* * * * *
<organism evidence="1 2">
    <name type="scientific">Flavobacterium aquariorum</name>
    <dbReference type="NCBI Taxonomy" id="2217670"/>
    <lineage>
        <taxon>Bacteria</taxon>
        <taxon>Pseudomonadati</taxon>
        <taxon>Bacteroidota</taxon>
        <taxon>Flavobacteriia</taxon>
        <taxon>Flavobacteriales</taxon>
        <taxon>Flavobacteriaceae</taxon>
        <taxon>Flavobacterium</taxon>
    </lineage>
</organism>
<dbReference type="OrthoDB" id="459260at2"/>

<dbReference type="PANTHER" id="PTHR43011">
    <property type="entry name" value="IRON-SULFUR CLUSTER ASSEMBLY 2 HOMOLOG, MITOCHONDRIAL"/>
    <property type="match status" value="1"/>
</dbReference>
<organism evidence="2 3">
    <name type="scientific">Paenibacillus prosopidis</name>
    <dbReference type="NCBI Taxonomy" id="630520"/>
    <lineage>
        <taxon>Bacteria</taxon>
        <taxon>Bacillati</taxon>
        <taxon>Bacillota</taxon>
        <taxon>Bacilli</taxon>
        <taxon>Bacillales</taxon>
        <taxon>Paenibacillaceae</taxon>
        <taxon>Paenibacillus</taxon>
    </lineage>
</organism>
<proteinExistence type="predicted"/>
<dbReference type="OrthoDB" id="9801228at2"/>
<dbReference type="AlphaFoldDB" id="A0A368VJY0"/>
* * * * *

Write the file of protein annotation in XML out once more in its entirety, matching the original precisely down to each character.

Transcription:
<organism evidence="1 2">
    <name type="scientific">Flavobacterium aquariorum</name>
    <dbReference type="NCBI Taxonomy" id="2217670"/>
    <lineage>
        <taxon>Bacteria</taxon>
        <taxon>Pseudomonadati</taxon>
        <taxon>Bacteroidota</taxon>
        <taxon>Flavobacteriia</taxon>
        <taxon>Flavobacteriales</taxon>
        <taxon>Flavobacteriaceae</taxon>
        <taxon>Flavobacterium</taxon>
    </lineage>
</organism>
<dbReference type="OrthoDB" id="459260at2"/>

<dbReference type="PANTHER" id="PTHR43011">
    <property type="entry name" value="IRON-SULFUR CLUSTER ASSEMBLY 2 HOMOLOG, MITOCHONDRIAL"/>
    <property type="match status" value="1"/>
</dbReference>
<organism evidence="2 3">
    <name type="scientific">Paenibacillus prosopidis</name>
    <dbReference type="NCBI Taxonomy" id="630520"/>
    <lineage>
        <taxon>Bacteria</taxon>
        <taxon>Bacillati</taxon>
        <taxon>Bacillota</taxon>
        <taxon>Bacilli</taxon>
        <taxon>Bacillales</taxon>
        <taxon>Paenibacillaceae</taxon>
        <taxon>Paenibacillus</taxon>
    </lineage>
</organism>
<proteinExistence type="predicted"/>
<dbReference type="OrthoDB" id="9801228at2"/>
<dbReference type="AlphaFoldDB" id="A0A368VJY0"/>